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Zoning and its Relationship to Economic Development (or Planning for Economic Development) OTA/OSU Extension Training Series Columbus, Ohio April 25, 2008.

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Presentation on theme: "Zoning and its Relationship to Economic Development (or Planning for Economic Development) OTA/OSU Extension Training Series Columbus, Ohio April 25, 2008."— Presentation transcript:

1 Zoning and its Relationship to Economic Development (or Planning for Economic Development) OTA/OSU Extension Training Series Columbus, Ohio April 25, 2008 David Civittolo Greg Davis

2 About Today Who we are What we hope to accomplish today Understanding your role What is a CEDS Tools Scenarios

3 Zoning and Economic Development (aka What Message are You Sending?!) In order to have a consistent economic development policy, resources must be available to current and potential business owners. The township, through appropriate zoning classifications, informs business owners of the type of business the township is looking for. If you have limited or no commercial zoning, you are telling the business community that you do not want commercial business in the township. If you have land zoned industrial that abuts residential property, you are telling the business owner that you want industry next to homes. What are you telling the residents?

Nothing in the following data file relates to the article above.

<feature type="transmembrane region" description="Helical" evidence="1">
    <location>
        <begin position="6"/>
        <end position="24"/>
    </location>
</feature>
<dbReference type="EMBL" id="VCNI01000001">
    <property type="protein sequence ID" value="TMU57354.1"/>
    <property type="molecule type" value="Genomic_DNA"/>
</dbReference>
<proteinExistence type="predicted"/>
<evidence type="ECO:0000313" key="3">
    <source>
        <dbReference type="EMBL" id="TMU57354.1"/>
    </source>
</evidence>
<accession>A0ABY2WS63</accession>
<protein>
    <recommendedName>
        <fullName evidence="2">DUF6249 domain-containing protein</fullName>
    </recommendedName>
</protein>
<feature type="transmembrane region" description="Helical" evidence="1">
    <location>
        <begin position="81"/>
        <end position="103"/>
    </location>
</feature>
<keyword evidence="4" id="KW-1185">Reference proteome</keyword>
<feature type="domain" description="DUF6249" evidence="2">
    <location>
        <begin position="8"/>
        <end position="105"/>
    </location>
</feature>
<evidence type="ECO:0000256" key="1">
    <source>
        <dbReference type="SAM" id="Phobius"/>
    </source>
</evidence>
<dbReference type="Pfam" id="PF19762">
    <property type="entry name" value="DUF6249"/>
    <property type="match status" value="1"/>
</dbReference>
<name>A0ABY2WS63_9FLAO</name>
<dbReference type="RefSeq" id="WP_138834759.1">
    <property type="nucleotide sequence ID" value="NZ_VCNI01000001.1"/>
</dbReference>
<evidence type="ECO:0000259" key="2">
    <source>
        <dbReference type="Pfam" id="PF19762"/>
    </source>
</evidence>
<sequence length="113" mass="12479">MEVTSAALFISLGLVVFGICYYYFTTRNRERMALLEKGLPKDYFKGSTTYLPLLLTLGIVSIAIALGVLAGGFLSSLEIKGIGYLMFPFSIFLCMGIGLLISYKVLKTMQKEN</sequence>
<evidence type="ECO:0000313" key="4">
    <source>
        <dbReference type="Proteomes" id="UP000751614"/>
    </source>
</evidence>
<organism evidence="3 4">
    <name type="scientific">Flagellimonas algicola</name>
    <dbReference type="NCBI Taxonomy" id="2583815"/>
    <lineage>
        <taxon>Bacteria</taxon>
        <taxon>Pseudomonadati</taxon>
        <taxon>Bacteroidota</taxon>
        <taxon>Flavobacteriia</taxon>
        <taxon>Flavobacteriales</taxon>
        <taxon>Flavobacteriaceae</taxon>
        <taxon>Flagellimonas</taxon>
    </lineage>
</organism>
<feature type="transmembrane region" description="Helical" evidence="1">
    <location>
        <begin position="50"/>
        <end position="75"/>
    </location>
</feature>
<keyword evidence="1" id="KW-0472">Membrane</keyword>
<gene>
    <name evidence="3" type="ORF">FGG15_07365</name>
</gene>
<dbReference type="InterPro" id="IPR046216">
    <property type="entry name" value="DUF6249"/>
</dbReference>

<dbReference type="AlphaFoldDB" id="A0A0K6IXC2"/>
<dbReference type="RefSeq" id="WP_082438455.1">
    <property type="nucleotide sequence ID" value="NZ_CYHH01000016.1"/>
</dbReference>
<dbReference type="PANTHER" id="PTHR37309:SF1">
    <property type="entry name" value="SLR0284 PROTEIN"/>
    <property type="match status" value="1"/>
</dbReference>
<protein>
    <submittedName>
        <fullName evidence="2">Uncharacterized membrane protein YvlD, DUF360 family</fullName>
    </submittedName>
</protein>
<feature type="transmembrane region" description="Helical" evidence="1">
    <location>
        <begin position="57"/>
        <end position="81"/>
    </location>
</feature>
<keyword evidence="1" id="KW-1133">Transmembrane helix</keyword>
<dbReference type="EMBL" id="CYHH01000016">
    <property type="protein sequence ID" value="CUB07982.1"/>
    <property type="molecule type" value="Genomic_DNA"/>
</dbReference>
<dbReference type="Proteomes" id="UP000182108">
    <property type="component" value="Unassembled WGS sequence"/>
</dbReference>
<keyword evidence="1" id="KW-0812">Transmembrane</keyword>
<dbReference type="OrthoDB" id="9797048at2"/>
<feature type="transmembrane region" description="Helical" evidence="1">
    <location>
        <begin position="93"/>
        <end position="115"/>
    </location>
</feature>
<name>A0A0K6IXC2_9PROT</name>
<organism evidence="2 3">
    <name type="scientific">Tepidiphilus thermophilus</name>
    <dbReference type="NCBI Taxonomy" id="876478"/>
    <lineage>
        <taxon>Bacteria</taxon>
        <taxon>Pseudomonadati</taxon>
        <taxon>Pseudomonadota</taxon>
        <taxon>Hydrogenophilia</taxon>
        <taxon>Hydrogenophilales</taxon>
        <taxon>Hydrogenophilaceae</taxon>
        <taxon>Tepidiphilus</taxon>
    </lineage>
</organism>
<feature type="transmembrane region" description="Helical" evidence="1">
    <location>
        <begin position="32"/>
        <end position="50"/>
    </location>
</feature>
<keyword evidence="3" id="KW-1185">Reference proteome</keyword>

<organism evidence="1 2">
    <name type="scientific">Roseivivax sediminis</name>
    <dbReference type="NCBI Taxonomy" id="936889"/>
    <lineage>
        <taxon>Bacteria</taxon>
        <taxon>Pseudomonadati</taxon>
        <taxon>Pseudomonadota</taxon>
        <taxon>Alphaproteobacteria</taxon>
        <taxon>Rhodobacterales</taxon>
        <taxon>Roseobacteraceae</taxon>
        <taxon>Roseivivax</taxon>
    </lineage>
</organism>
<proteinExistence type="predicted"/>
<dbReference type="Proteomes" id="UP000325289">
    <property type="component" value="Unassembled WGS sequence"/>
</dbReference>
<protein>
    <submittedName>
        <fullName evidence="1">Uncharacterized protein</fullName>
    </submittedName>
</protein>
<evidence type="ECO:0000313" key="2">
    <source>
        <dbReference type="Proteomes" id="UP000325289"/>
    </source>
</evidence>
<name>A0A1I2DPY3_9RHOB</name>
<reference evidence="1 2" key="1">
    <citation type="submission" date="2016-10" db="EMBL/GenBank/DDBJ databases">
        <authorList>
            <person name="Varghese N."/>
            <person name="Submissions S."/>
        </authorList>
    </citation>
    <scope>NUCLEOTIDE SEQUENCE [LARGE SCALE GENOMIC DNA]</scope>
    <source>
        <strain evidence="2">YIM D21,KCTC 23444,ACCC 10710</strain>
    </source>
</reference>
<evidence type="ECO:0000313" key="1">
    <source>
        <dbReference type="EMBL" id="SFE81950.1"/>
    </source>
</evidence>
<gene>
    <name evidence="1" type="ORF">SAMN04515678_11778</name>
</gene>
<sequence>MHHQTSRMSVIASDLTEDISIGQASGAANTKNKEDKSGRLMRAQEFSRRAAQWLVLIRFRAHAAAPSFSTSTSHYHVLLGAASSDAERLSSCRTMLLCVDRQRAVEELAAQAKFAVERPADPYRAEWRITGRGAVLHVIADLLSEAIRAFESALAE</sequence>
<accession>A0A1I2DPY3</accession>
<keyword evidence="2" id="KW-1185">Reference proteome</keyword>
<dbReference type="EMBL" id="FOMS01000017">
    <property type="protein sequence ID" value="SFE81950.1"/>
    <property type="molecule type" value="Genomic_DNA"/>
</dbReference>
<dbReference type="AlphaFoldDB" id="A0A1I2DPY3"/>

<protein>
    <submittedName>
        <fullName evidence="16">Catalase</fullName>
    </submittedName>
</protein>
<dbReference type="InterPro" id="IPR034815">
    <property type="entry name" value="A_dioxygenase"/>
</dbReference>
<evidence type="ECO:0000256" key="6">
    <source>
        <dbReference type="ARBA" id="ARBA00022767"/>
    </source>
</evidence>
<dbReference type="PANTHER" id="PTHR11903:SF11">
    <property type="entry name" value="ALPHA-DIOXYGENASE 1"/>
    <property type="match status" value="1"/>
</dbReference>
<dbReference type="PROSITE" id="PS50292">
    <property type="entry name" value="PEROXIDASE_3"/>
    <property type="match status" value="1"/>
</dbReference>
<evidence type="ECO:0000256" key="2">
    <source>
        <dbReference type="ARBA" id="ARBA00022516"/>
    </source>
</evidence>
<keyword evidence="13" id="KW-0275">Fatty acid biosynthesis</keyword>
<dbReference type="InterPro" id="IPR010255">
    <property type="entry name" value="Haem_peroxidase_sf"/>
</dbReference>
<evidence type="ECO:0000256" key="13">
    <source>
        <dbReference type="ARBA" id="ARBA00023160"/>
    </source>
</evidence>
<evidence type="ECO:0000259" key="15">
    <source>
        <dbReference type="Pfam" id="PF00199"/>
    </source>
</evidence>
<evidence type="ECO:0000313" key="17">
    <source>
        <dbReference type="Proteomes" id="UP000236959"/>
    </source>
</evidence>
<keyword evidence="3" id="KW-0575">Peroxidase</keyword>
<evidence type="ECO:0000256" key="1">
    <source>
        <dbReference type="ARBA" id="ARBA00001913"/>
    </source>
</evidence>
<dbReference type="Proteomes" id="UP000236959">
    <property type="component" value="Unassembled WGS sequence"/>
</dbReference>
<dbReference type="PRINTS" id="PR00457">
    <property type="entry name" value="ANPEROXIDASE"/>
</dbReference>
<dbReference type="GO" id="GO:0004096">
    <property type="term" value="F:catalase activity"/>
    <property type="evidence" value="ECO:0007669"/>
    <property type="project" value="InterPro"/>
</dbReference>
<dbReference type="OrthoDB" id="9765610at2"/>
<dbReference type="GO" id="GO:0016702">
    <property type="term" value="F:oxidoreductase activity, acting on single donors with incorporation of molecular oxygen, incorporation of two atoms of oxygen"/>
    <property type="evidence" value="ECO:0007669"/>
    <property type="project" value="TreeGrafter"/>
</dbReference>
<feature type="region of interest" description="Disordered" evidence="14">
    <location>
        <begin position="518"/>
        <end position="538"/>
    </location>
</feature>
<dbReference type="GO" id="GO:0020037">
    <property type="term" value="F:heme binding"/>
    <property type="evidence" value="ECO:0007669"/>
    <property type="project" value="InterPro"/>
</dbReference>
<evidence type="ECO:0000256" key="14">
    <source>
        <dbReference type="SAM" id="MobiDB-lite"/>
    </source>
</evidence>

4 Why Zone? To designate selected land uses and building requirements to appropriate areas in the community. To prevent incompatible uses. To insure coordination of infrastructure services. To protect quality of life. Direct, manage and control growth.

5 The Purpose of Zoning The ultimate objective is to create compatibility between adjacent land uses.

6 Township Zoning Procedures Receive power from Ohio statutes. All zoning regulations must follow procedures created by the Ohio Legislature. Ohio Revised Code – Title 5, Chapter 519 –

7 Types of Zoning Districts Residential Business/ Commercial Industrial All can have multiple subcategories

8 Zoning and Economic Development: The Zoning Inspector’s Role Main priority is to enforce the zoning regulations as they EXIST Can not make exceptions (BZA) or amendments (Zoning Commission) Propose potential amendments Inspect/Investigate potential violations

9 Main responsibility is to prepare a zoning plan that includes text and map – ORC specifies subject matter that a zoning resolution may cover – Must be visionaries/futurists – Therefore, encourage rather than fear public participation The Zoning Commission’s Role

10 What is the role of the zoning commission? – The zoning commission needs to carefully review the current zoning text and map to ensure it represents the economic development districts that you want it to state.

11 The Board of Zoning Appeals Major Functions Act on appeals Act on variance Act on a conditional use An applicant has the right to appeal decision of the zoning inspector. The BZA must interpret the Zoning Code